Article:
Chapter

Romanization and Its Discontents

Hayim Lapin

in Rabbis as Romans

Published in print July 2012 | ISBN: 9780195179309
Published online September 2012 | e-ISBN: 9780199950355 | DOI: http://dx.doi.org/10.1093/acprof:oso/9780195179309.003.0005
Romanization and Its Discontents

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Unlike most of the chapters, which have addressed historical questions, this chapter consists of a series of readings of rabbinic texts. Of interest is the way in which rabbinic texts manifest their “hybrid” character: at once Roman provincial texts and articulations of Rabbis’, and by extension Jews’ difference from the larger population. Most of the texts selected are organized around a passage from the Mishnah that mentions violation of the “rule of the Jews” and “rule of Moses” as grounds for divorce. Here, what is of interest is the way in which Rabbis articulate Jewish wifely behaviour in terms that participate broadly in cultural debates about gender, the body, and identity in the Roman empire (and in one case through the adoption of distinctly Christian language for Adam). Another cluster of texts deals more explicitly with the state, using as the basis for discussion a series of anecdotes dealing with the Roman military official Ursicinus. Here the Rabbis’ apparent amnesia about recent history is interrogated for the possibility that it is a stance with respect to the Roman state, and that tradents and redactors operated with fuller knowledge than appears explicitly in the texts.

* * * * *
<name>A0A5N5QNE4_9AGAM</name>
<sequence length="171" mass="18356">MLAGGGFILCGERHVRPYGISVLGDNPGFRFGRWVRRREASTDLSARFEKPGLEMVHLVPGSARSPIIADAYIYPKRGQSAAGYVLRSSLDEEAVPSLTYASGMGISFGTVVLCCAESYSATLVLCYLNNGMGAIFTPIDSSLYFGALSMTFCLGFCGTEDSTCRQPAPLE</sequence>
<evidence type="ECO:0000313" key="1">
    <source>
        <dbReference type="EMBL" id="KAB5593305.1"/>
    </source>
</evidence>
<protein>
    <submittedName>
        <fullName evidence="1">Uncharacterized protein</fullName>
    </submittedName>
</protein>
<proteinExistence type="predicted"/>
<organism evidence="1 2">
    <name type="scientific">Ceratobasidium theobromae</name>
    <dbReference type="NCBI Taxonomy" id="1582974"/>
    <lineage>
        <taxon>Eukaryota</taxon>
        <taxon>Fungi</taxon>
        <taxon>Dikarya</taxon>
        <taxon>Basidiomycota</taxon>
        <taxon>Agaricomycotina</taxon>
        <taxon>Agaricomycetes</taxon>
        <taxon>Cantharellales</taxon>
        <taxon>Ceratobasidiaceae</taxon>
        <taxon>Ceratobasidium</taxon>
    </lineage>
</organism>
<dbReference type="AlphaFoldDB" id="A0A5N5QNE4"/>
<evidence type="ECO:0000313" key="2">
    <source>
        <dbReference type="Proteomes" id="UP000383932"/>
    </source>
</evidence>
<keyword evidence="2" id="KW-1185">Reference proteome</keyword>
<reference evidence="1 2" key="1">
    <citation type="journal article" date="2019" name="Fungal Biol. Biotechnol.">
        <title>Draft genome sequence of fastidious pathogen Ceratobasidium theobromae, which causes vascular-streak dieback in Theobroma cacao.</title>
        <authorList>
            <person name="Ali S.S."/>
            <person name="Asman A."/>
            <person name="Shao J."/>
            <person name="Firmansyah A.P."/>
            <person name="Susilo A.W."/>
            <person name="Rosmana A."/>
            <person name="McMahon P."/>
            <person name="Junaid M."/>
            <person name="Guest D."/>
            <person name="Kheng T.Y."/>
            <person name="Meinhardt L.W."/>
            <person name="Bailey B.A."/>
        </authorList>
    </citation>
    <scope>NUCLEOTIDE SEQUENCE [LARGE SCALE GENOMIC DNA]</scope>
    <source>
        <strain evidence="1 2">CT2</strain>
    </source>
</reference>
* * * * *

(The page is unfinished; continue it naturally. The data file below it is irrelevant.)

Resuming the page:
Keywords: Ursicinus; marriage; baths; bathing; Adam; Eve; Christology; women; divorce; Sabbath lamps; menstruation; Hallah

Chapter.  12484 words. 

Subjects: Judaism and Jewish Studies

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